Recently I meet managers and marketing experts who want a community for their business or brand. However, community projects often fail because their operators do not think carefully enough about why they want to run a community.
Besides the essential question, which goals I follow, what objectives a community should contribute to and when is a community successful for me as a brand? There are five basic rules that define all well-functioning online communities:
- A community needs a task
- A community needs activity
- A community doesn’t just need speakers
- A community must declare war on trolls
- Building a community is a long distance race
1. “What am I doing here?”
(Communities need a mission)
Inviting people to leave them to themselves is probably the best and fastest way to destroy an emerging community. People who join a community online want to know what is expected of them and how they can get involved.
The mission of the operator to his community members can be concrete or abstract, but it should be clearly formulated.
Knowledge communities, such as wer-weiss-was or Gutefrage.net, for example, invite their members to share their know-how. Developer communities, such as stackoverflow, do this within a clearly defined topic area.
The answer to the question “what should I do here” is the most important basis for all the following.
2. “Please dance now.”
(Communities need activity)
Actually a truism, but a recurring theme: Nobody goes dancing on a dance floor where nobody dances. Humans are herd animals and only very few feel comfortable in empty rooms. This also and especially applies to communities.
Ensure activity right from the start. I personally recommend not only animating new users but also actively initiating discussions as a community operator.
You are a member of your community, behave like one.
It may be necessary to go on the dance floor in the initial phase. This is not reprehensible and offers the opportunity – metaphorically speaking – to show which style the operator of a community prefers.
3. The reluctant and the readers are important
According to the 90-9-1 rule, a community consists of 90 readers, nine commentators and one contributor – the most active member and most important content provider. This one out of 100 initiates discussions and advances the community. Every community wants as many of these active hardcore fans as possible. But be careful: an excess of loudspeakers can frighten others.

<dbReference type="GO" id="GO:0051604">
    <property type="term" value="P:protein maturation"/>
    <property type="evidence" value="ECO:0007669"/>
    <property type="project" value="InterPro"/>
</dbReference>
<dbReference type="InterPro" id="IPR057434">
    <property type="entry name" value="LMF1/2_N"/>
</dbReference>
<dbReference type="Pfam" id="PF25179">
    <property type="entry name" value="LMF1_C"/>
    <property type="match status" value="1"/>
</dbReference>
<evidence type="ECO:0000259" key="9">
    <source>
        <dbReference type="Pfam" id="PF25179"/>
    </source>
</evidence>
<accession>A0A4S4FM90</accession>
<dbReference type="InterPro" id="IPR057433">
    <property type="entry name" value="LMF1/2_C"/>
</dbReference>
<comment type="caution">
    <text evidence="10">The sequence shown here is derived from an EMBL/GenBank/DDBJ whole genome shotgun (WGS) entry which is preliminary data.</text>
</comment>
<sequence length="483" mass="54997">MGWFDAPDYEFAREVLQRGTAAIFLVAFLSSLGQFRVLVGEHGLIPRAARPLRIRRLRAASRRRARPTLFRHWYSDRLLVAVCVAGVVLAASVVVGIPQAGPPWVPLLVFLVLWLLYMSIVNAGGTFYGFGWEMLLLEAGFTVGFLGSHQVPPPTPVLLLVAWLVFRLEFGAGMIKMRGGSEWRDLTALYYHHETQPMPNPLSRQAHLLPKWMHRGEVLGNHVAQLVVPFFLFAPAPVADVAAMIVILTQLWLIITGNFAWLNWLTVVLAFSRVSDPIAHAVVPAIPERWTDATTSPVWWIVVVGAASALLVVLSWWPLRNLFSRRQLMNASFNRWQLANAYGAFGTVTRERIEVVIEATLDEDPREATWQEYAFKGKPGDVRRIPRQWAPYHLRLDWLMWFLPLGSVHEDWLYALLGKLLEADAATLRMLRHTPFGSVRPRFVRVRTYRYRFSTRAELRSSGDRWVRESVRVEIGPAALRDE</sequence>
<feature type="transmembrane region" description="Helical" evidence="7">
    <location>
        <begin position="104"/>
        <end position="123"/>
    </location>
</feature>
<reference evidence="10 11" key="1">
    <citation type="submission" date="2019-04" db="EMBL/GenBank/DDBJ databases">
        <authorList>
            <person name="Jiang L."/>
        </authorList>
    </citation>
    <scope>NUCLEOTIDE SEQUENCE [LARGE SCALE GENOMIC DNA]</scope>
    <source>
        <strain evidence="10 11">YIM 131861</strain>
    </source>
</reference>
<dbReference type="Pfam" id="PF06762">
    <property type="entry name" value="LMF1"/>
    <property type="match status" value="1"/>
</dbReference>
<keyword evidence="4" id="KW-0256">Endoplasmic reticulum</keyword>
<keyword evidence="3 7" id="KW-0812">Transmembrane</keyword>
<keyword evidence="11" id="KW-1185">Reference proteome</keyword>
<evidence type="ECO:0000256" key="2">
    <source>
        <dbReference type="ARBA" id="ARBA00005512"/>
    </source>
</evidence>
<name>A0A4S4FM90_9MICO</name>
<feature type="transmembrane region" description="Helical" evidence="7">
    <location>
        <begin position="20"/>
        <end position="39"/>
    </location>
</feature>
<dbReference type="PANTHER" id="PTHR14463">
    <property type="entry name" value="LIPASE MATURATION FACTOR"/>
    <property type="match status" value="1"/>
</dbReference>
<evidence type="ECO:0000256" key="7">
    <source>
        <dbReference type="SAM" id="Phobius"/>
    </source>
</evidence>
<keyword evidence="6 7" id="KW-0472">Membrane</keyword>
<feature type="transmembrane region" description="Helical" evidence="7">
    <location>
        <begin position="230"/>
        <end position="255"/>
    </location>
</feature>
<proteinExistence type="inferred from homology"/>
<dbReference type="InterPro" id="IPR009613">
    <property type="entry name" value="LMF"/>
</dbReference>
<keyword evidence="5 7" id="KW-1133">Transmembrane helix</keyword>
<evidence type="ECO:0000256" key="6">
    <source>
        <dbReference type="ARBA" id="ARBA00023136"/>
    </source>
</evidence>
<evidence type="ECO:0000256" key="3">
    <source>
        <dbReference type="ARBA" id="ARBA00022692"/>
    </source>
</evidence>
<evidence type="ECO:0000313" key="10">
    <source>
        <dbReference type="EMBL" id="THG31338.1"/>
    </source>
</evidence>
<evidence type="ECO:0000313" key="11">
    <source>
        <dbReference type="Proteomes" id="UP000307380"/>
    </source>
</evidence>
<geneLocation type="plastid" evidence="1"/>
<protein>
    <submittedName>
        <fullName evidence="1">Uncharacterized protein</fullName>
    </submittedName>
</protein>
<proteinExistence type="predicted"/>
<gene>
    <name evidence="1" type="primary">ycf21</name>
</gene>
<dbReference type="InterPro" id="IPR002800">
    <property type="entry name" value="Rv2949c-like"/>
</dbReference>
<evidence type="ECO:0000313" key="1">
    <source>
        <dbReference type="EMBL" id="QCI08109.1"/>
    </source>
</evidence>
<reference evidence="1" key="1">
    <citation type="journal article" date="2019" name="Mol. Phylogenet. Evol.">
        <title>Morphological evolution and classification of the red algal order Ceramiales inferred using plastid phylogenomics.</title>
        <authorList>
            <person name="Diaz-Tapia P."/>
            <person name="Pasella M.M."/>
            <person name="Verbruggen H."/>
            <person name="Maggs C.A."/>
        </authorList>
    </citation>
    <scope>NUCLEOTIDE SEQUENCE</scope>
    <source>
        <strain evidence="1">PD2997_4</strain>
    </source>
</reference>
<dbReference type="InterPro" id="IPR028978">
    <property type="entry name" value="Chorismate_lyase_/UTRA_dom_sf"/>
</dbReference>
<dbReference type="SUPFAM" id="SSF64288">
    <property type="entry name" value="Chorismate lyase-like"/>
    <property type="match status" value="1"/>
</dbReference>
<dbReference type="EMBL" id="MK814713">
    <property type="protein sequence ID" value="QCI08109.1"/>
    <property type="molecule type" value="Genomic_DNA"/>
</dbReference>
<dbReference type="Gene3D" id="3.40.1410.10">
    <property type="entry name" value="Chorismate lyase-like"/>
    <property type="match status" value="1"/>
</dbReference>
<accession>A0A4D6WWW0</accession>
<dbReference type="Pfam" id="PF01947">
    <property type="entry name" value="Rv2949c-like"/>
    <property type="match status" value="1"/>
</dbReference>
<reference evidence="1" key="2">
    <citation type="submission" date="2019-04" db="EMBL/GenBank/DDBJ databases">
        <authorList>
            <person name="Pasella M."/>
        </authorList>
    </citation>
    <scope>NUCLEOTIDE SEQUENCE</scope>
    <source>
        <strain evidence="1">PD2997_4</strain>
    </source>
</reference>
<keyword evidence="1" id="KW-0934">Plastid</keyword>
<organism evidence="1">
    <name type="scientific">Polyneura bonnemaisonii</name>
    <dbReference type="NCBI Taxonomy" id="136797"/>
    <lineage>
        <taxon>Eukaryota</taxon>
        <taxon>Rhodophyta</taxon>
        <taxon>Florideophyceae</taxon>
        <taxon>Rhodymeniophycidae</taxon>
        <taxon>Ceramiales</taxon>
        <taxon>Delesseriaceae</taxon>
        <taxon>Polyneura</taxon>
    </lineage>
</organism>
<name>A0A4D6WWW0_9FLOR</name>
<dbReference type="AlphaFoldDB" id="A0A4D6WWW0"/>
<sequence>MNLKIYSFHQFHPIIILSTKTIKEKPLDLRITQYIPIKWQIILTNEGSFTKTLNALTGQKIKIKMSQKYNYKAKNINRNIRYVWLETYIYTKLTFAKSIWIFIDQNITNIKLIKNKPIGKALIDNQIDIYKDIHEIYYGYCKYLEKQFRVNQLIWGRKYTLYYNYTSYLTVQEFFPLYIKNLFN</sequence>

A meeting of opinion leaders too quickly brings conflicts with it. Pay attention to a healthy balance. The other 99% are at least as important for building an organic community as the most active 1%.
4. be consistent against trolls
The basis of a functioning community is a consensus on the form in which communication takes place. This style of communication, this very own language of a community, develops over a long period of time and is subject to changes and fashions.
The most active members of a community usually ensure that the unwritten laws of a community are created and observed.
As an operator, take an active part in this discourse, do not leave it to others to moderate escalating conflicts. Pronounce warnings and locks with courage and self-confidence. Trolls, i.e. users who interfere with the conflict, must be consistently blocked. Even if they are one of the assets of a community.
5. community building is not a sprint, but a long distance run
Most KPIs used to measure the success of a community only become satisfactory after a while.
- Number of members
- Activity/ Commitment in the community (output)
- Traffic, especially organic search engine traffic
- Referer, i.e. visitors by recommendation
When designing a community, one should consider a period of three years. After one year at the earliest, a tendency can be seen, whereby one should analyze and monitor from the beginning whether the growth and the activity of a community runs on healthy paths.
I will describe how this works in a follow-up article – or I will be happy to answer your questions personally.